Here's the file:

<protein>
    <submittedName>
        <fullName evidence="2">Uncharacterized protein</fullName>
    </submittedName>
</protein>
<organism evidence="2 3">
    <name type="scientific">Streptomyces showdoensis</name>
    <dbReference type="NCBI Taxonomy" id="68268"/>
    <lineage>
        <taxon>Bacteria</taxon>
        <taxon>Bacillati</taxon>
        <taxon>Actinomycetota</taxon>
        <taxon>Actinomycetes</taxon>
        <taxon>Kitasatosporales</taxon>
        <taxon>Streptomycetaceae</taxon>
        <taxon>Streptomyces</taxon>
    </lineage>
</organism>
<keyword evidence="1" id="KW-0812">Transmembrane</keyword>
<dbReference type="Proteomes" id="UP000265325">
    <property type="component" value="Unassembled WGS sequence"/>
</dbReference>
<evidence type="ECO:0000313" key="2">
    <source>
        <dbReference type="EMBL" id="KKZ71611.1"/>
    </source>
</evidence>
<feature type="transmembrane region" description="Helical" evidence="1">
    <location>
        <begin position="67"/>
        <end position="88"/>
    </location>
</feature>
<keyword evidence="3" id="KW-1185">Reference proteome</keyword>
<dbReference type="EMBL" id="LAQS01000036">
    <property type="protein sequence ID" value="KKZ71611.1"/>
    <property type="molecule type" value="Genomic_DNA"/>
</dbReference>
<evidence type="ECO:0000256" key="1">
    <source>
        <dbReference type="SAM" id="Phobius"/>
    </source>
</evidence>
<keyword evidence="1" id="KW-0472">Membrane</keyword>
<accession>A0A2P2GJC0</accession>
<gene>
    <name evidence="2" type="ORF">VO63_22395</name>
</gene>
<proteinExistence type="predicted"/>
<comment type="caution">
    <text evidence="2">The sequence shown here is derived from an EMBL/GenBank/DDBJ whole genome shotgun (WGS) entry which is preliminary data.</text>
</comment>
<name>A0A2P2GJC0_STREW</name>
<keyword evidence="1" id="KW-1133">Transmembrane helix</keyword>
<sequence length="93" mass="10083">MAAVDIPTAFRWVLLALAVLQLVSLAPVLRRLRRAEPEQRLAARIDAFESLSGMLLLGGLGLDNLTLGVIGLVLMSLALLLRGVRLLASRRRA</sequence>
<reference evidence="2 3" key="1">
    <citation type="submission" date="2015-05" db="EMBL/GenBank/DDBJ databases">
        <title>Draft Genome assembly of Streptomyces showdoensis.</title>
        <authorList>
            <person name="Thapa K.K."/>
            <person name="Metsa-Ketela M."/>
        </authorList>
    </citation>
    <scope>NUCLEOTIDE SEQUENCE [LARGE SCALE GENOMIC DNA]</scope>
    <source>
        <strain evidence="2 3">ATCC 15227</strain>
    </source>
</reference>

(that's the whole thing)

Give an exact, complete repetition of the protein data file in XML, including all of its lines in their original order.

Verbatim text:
<protein>
    <submittedName>
        <fullName evidence="2">Uncharacterized protein</fullName>
    </submittedName>
</protein>
<organism evidence="2 3">
    <name type="scientific">Streptomyces showdoensis</name>
    <dbReference type="NCBI Taxonomy" id="68268"/>
    <lineage>
        <taxon>Bacteria</taxon>
        <taxon>Bacillati</taxon>
        <taxon>Actinomycetota</taxon>
        <taxon>Actinomycetes</taxon>
        <taxon>Kitasatosporales</taxon>
        <taxon>Streptomycetaceae</taxon>
        <taxon>Streptomyces</taxon>
    </lineage>
</organism>
<keyword evidence="1" id="KW-0812">Transmembrane</keyword>
<dbReference type="Proteomes" id="UP000265325">
    <property type="component" value="Unassembled WGS sequence"/>
</dbReference>
<evidence type="ECO:0000313" key="2">
    <source>
        <dbReference type="EMBL" id="KKZ71611.1"/>
    </source>
</evidence>
<feature type="transmembrane region" description="Helical" evidence="1">
    <location>
        <begin position="67"/>
        <end position="88"/>
    </location>
</feature>
<keyword evidence="3" id="KW-1185">Reference proteome</keyword>
<dbReference type="EMBL" id="LAQS01000036">
    <property type="protein sequence ID" value="KKZ71611.1"/>
    <property type="molecule type" value="Genomic_DNA"/>
</dbReference>
<evidence type="ECO:0000256" key="1">
    <source>
        <dbReference type="SAM" id="Phobius"/>
    </source>
</evidence>
<keyword evidence="1" id="KW-0472">Membrane</keyword>
<accession>A0A2P2GJC0</accession>
<gene>
    <name evidence="2" type="ORF">VO63_22395</name>
</gene>
<proteinExistence type="predicted"/>
<comment type="caution">
    <text evidence="2">The sequence shown here is derived from an EMBL/GenBank/DDBJ whole genome shotgun (WGS) entry which is preliminary data.</text>
</comment>
<name>A0A2P2GJC0_STREW</name>
<keyword evidence="1" id="KW-1133">Transmembrane helix</keyword>
<sequence length="93" mass="10083">MAAVDIPTAFRWVLLALAVLQLVSLAPVLRRLRRAEPEQRLAARIDAFESLSGMLLLGGLGLDNLTLGVIGLVLMSLALLLRGVRLLASRRRA</sequence>
<reference evidence="2 3" key="1">
    <citation type="submission" date="2015-05" db="EMBL/GenBank/DDBJ databases">
        <title>Draft Genome assembly of Streptomyces showdoensis.</title>
        <authorList>
            <person name="Thapa K.K."/>
            <person name="Metsa-Ketela M."/>
        </authorList>
    </citation>
    <scope>NUCLEOTIDE SEQUENCE [LARGE SCALE GENOMIC DNA]</scope>
    <source>
        <strain evidence="2 3">ATCC 15227</strain>
    </source>
</reference>